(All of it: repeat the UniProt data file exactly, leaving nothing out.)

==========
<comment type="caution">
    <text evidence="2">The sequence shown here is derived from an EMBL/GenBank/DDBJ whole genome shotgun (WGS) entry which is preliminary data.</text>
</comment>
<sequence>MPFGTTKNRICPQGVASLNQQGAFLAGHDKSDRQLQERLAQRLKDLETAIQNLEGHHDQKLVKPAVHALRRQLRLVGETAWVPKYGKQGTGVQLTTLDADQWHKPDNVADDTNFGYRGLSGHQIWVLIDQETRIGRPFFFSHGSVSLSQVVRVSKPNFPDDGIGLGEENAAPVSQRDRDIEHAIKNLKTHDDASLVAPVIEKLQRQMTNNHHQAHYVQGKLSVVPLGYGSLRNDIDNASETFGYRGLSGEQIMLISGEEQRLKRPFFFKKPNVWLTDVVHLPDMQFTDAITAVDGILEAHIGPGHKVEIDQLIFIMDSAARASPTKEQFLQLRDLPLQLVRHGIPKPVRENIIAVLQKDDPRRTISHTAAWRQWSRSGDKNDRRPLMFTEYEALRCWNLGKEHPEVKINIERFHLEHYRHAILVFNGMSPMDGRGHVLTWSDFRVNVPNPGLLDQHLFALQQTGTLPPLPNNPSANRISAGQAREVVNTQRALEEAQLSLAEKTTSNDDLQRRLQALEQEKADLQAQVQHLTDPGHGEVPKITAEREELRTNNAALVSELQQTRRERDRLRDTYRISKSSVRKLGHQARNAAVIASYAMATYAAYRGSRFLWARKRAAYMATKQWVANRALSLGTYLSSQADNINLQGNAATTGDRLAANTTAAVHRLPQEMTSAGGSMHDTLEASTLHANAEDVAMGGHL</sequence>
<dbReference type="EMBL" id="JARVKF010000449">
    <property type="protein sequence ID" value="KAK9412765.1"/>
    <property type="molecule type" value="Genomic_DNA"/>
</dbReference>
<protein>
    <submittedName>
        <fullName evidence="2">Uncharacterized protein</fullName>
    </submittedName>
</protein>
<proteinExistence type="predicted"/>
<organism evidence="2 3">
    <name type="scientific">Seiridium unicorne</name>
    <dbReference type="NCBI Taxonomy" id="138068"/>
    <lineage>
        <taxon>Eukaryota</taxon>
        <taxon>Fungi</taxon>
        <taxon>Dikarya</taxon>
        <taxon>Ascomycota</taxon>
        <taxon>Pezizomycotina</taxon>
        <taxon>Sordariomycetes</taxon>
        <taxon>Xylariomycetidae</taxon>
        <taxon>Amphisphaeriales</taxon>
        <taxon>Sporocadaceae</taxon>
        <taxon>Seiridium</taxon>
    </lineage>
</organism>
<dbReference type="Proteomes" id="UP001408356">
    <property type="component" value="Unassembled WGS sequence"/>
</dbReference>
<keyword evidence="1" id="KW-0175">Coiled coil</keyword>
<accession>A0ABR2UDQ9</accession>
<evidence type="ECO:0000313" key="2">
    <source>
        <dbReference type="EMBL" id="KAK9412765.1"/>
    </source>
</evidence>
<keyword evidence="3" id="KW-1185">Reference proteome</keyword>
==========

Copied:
<comment type="caution">
    <text evidence="2">The sequence shown here is derived from an EMBL/GenBank/DDBJ whole genome shotgun (WGS) entry which is preliminary data.</text>
</comment>
<sequence>MPFGTTKNRICPQGVASLNQQGAFLAGHDKSDRQLQERLAQRLKDLETAIQNLEGHHDQKLVKPAVHALRRQLRLVGETAWVPKYGKQGTGVQLTTLDADQWHKPDNVADDTNFGYRGLSGHQIWVLIDQETRIGRPFFFSHGSVSLSQVVRVSKPNFPDDGIGLGEENAAPVSQRDRDIEHAIKNLKTHDDASLVAPVIEKLQRQMTNNHHQAHYVQGKLSVVPLGYGSLRNDIDNASETFGYRGLSGEQIMLISGEEQRLKRPFFFKKPNVWLTDVVHLPDMQFTDAITAVDGILEAHIGPGHKVEIDQLIFIMDSAARASPTKEQFLQLRDLPLQLVRHGIPKPVRENIIAVLQKDDPRRTISHTAAWRQWSRSGDKNDRRPLMFTEYEALRCWNLGKEHPEVKINIERFHLEHYRHAILVFNGMSPMDGRGHVLTWSDFRVNVPNPGLLDQHLFALQQTGTLPPLPNNPSANRISAGQAREVVNTQRALEEAQLSLAEKTTSNDDLQRRLQALEQEKADLQAQVQHLTDPGHGEVPKITAEREELRTNNAALVSELQQTRRERDRLRDTYRISKSSVRKLGHQARNAAVIASYAMATYAAYRGSRFLWARKRAAYMATKQWVANRALSLGTYLSSQADNINLQGNAATTGDRLAANTTAAVHRLPQEMTSAGGSMHDTLEASTLHANAEDVAMGGHL</sequence>
<dbReference type="EMBL" id="JARVKF010000449">
    <property type="protein sequence ID" value="KAK9412765.1"/>
    <property type="molecule type" value="Genomic_DNA"/>
</dbReference>
<protein>
    <submittedName>
        <fullName evidence="2">Uncharacterized protein</fullName>
    </submittedName>
</protein>
<proteinExistence type="predicted"/>
<organism evidence="2 3">
    <name type="scientific">Seiridium unicorne</name>
    <dbReference type="NCBI Taxonomy" id="138068"/>
    <lineage>
        <taxon>Eukaryota</taxon>
        <taxon>Fungi</taxon>
        <taxon>Dikarya</taxon>
        <taxon>Ascomycota</taxon>
        <taxon>Pezizomycotina</taxon>
        <taxon>Sordariomycetes</taxon>
        <taxon>Xylariomycetidae</taxon>
        <taxon>Amphisphaeriales</taxon>
        <taxon>Sporocadaceae</taxon>
        <taxon>Seiridium</taxon>
    </lineage>
</organism>
<dbReference type="Proteomes" id="UP001408356">
    <property type="component" value="Unassembled WGS sequence"/>
</dbReference>
<keyword evidence="1" id="KW-0175">Coiled coil</keyword>
<accession>A0ABR2UDQ9</accession>
<evidence type="ECO:0000313" key="2">
    <source>
        <dbReference type="EMBL" id="KAK9412765.1"/>
    </source>
</evidence>
<keyword evidence="3" id="KW-1185">Reference proteome</keyword>